Document Detail

Postnatal hypothermia and cold stress among newborn infants in Nepal monitored by continuous ambulatory recording.
MedLine Citation:
PMID:  8795355     Owner:  NLM     Status:  MEDLINE    
AIMS: To describe the pattern of hypothermia and cold stress after delivery among a normal neonatal population in Nepal; to provide practical advice for improving thermal care in a resource limited maternity hospital. METHODS: The principal government funded maternity hospital in Kathmandu, Nepal, with an annual delivery rate of 15,000 (constituting 40% of all Kathmandu Valley deliveries), severe resource limitations (annual budget Pounds 250,000), and a cold winter climate provided the setting. Thirty five healthy term neonates not requiring special care were enrolled for study within 90 minutes of birth. Continuous ambulatory temperature monitoring, using microthermistor skin probes for forehead and axilla, a flexible rectal probe, and a black ball probe placed next to the infant for ambient temperature, was carried out. All probes were connected to a compact battery powered Squirrel Memory Logger, giving a temperature reading to 0.2 degree C at five minute intervals for 24 hours. Severity and duration of hypothermia, using cutoff values of core temperature less than 36 degrees C, 34 degrees C, and 32 degrees C; and cold stress, using cutoff values of skin-core (forehead-axilla) temperature difference greater than 3 degrees C and 4 degrees C were the main outcome measures. RESULTS: Twenty four hour mean ambient temperatures were generally lower than the WHO recommended level of 25 degrees C (median 22.3 degrees C, range 15.1-27.5 degrees C). Postnatal hypothermia was prolonged, with axillary core temperatures only reaching 36 degrees C after a mean of 6.4 hours (range 0-21.1; SD 4.6). There was persistent and increasing cold stress over the first 24 hours with the core-skin (axillary-forehead) temperature gap exceeding 3 degrees C for more than half of the first 24 hours. CONCLUSIONS: Continuous ambulatory recording identifies weak links in the "warm chain" for neonates. The severity and duration of thermal problems was greater than expected even in a hospital setting where some of the WHO recommendations had already been implemented.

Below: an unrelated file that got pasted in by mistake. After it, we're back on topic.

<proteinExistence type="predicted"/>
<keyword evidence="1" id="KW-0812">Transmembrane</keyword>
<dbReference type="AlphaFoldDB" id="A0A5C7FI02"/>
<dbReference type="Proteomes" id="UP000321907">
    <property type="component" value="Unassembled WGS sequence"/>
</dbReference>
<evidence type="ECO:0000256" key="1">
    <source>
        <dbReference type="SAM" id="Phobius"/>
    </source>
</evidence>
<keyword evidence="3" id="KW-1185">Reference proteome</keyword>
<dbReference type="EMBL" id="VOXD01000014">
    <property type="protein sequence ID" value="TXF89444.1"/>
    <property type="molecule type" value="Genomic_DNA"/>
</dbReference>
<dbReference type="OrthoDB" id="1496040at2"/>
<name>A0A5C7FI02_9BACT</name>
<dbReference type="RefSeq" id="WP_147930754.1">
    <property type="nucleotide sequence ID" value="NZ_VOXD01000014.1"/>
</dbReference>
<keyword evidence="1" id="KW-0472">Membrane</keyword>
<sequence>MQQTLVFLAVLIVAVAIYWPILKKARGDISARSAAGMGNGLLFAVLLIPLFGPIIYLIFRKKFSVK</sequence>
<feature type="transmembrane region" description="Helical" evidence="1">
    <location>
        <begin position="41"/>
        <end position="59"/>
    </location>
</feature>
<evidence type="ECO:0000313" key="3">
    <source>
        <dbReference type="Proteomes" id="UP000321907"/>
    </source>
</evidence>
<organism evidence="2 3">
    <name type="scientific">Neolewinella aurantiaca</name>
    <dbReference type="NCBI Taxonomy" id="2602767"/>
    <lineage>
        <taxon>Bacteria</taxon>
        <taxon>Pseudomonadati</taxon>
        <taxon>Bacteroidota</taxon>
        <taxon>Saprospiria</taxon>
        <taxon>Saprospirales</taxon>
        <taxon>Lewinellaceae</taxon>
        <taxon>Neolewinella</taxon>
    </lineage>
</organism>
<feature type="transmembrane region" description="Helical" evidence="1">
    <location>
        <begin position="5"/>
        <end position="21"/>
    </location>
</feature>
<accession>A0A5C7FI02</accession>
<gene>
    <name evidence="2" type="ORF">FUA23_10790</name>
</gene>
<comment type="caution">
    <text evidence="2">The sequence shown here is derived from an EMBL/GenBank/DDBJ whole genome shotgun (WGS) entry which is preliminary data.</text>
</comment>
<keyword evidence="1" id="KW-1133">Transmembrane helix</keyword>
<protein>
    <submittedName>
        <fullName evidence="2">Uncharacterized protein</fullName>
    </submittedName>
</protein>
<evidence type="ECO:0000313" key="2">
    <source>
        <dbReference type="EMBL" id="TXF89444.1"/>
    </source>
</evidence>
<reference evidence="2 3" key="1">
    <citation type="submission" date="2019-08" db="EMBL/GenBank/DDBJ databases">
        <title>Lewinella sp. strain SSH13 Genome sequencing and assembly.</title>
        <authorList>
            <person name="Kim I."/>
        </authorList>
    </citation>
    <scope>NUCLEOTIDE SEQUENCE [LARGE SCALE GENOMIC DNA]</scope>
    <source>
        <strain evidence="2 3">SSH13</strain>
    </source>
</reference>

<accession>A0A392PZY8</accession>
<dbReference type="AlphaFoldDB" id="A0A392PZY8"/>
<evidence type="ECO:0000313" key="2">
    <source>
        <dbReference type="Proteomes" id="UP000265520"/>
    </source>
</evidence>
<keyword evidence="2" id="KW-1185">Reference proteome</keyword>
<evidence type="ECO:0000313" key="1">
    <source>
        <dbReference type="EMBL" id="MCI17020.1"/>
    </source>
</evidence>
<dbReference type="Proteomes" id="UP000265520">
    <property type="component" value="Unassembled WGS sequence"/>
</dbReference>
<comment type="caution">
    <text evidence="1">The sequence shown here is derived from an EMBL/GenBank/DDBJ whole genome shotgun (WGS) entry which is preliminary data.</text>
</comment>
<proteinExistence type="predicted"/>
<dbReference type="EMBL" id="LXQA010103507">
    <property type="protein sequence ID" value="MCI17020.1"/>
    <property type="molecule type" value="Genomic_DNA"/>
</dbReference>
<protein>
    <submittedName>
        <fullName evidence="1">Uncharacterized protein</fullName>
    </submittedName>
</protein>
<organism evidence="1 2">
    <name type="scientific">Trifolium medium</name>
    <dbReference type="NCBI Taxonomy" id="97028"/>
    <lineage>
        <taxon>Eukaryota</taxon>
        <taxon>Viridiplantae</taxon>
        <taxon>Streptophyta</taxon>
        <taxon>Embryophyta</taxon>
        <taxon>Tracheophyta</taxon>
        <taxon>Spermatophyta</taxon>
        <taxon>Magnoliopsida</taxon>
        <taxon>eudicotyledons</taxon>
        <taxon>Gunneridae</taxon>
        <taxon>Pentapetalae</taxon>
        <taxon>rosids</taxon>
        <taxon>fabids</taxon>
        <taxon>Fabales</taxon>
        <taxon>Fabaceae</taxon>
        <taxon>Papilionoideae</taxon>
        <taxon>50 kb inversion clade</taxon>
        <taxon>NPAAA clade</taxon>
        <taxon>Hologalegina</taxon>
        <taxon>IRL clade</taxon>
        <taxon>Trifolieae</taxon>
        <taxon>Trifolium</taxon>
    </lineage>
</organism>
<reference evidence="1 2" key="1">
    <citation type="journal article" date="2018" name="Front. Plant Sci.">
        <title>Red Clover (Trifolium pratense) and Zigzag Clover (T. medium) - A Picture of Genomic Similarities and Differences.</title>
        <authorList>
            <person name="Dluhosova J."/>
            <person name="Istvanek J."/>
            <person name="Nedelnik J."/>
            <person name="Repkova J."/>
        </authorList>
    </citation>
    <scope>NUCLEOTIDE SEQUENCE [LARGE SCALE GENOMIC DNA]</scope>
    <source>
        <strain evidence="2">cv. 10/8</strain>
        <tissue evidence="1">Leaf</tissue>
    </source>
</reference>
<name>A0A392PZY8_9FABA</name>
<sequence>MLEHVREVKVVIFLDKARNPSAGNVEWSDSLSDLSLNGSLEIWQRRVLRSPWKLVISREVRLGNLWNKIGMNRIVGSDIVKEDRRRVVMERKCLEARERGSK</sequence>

M Ellis; N Manandhar; U Shakya; D S Manandhar; A Fawdry; A M Costello
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Publication Detail:
Type:  Journal Article; Research Support, Non-U.S. Gov't    
Journal Detail:
Title:  Archives of disease in childhood. Fetal and neonatal edition     Volume:  75     ISSN:  1359-2998     ISO Abbreviation:  Arch. Dis. Child. Fetal Neonatal Ed.     Publication Date:  1996 Jul 
Date Detail:
Created Date:  1996-10-10     Completed Date:  1996-10-10     Revised Date:  2009-11-18    
Medline Journal Info:
Nlm Unique ID:  9501297     Medline TA:  Arch Dis Child Fetal Neonatal Ed     Country:  ENGLAND    
Other Details:
Languages:  eng     Pagination:  F42-5     Citation Subset:  AIM; IM    
Centre for International Child Health, Institute of Child Health, London.
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MeSH Terms
Body Temperature
Cold Temperature*
Hospitals, Maternity / economics
Hypothermia / diagnosis*,  therapy
Infant, Newborn
Monitoring, Ambulatory*
Stress, Physiological / diagnosis*,  therapy
Grant Support
//Wellcome Trust

From MEDLINE®/PubMed®, a database of the U.S. National Library of Medicine

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